#MeToo in medicine: Culture of silence keeps med students from reporting abuse by their mentors
[Originally published on March 5, 2018]
Warning: this story contains graphic details of sexual harassment and assault that some readers may find disturbing.
With a major deadline approaching and saddled with stress in her personal and professional lives, a female medical student reached out to her academic advisor, a senior physician, for advice.
Instead, the woman (who White Coat, Black Art is calling Rachel) said she was subjected to a violent sexual assault by the man who was supposed to be her professional mentor. It left her with the agonizing decision of whether to file a formal complaint, knowing it could possibly sabotage her career.
Rachel's story is one of many told to White Coat by students and residents at medical schools across Canada. They detailed incidents ranging from inappropriate comments to unwanted groping to sexual assault — often by their direct superiors.
Over the past year, stories of sexual harassment and assault, especially in the entertainment industry and politics, have trickled into the public sphere. The names of men such as Hollywood mogul Harvey Weinstein,former U.S. Senator Al Franken and Hedley's Jacob Hoggard have dominated recent headlines. Many victims have spoken out in social media with the hashtag #MeToo.
But women who recently shared their stories about harassment and abuse in the medical profession with White Coat uniformly professed the fear that going public would get them labelled as troublemakers, or even blacklisted from their professions. White Coat has verified their stories, but granted them anonymity to protect them and their careers.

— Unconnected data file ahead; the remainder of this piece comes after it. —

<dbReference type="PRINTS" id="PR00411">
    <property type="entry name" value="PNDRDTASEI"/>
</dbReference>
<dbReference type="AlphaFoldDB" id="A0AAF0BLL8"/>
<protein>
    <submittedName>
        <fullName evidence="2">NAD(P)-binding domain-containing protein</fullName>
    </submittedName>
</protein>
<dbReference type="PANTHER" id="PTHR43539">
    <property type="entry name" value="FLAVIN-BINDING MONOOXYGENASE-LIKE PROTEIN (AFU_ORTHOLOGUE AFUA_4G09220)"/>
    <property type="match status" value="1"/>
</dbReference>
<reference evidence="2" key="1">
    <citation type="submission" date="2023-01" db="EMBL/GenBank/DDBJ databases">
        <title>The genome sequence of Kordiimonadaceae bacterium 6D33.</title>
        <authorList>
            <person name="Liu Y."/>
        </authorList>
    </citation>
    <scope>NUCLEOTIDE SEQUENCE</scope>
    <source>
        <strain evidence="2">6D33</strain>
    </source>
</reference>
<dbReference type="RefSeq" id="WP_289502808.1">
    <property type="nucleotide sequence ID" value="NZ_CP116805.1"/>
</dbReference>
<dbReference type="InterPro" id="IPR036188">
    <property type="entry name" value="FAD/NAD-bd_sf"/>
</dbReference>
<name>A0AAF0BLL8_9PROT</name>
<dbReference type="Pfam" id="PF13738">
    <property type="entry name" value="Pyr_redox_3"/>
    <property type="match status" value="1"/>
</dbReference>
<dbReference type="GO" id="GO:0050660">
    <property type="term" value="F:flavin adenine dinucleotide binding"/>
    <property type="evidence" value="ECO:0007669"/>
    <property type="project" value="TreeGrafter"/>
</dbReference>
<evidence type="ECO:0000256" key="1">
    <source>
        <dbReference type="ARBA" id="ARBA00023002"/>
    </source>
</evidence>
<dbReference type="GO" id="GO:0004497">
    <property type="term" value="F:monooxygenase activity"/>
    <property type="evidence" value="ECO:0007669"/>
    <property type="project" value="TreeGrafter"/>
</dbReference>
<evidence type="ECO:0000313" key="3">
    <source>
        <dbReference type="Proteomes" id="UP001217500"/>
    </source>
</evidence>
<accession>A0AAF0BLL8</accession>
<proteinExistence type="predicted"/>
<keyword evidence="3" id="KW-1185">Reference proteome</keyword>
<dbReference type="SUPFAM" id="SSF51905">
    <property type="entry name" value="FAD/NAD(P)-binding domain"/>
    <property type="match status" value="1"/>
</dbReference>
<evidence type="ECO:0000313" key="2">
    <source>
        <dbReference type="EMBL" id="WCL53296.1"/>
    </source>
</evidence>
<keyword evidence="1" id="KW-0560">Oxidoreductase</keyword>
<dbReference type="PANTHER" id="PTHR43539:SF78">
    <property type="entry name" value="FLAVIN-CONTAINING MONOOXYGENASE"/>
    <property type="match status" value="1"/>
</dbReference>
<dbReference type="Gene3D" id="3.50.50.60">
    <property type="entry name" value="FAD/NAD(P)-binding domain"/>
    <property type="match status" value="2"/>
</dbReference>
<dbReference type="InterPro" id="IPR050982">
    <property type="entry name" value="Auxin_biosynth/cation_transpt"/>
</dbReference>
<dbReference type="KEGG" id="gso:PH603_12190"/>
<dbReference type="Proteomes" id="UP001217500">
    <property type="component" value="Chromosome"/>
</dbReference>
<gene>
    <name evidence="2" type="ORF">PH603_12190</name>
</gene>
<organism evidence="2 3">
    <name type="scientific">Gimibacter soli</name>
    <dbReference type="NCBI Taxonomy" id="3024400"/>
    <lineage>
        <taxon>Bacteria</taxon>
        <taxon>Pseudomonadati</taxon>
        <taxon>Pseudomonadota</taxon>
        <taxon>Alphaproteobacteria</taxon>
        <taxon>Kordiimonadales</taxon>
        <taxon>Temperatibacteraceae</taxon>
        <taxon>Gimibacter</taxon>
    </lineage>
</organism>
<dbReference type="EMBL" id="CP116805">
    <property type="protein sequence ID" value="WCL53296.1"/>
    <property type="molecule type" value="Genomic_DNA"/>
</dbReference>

Many other doctors contacted White Coat, Black Art to reveal their own #MeToo experiences. While these doctors chose not to do broadcast interviews, they did give permission to share the stories they told anonymously by email.
'I thought I was going to die that night'
Rachel's story begins when she was completing her undergraduate program in medicine. She had been dealing with multiple sources of stress in the weeks leading up to a major deadline, including a sudden breakup with her boyfriend.
She asked her mentor for an extension. He suggested they meet for drinks in case she wanted to "vent."
"I was like, yes, this is someone I know, someone who I respect.… I was very trusting of that, " Rachel said.
After that night, the two continued to text. He was sometimes flirtatious, but Rachel assumed it was "innocent" because he was married.
They met a second time. His comments became increasingly flirtatious, then overtly sexual in nature — including his accounts of previous affairs.
Rachel described her state as "very inebriated" later in the night. She wanted to walk home, but he offered to drive her.
He dropped her off and to her surprise, he followed her to her door, and then came inside.
I thought I was going to die that night. He had choked me with a leather belt, and [committed] some really violent acts that he'll deny.- Rachel
"I didn't want him to come in, and I remember saying, 'No, please stop. Please stop.' And I remember that I was very clear on that," she said.